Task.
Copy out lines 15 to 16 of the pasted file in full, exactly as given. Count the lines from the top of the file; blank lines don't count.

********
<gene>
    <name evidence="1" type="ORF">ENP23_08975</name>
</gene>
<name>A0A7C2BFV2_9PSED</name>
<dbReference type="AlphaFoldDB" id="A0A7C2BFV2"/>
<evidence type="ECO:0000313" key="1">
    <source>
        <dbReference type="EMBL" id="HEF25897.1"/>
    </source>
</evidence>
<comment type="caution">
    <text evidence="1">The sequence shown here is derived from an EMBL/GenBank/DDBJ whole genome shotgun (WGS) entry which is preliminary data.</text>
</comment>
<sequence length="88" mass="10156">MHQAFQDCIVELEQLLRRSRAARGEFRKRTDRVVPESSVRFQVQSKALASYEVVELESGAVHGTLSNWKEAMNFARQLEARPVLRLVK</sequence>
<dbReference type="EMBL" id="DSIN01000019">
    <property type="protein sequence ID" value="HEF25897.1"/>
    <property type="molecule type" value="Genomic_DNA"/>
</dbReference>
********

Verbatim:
<dbReference type="EMBL" id="DSIN01000019">
    <property type="protein sequence ID" value="HEF25897.1"/>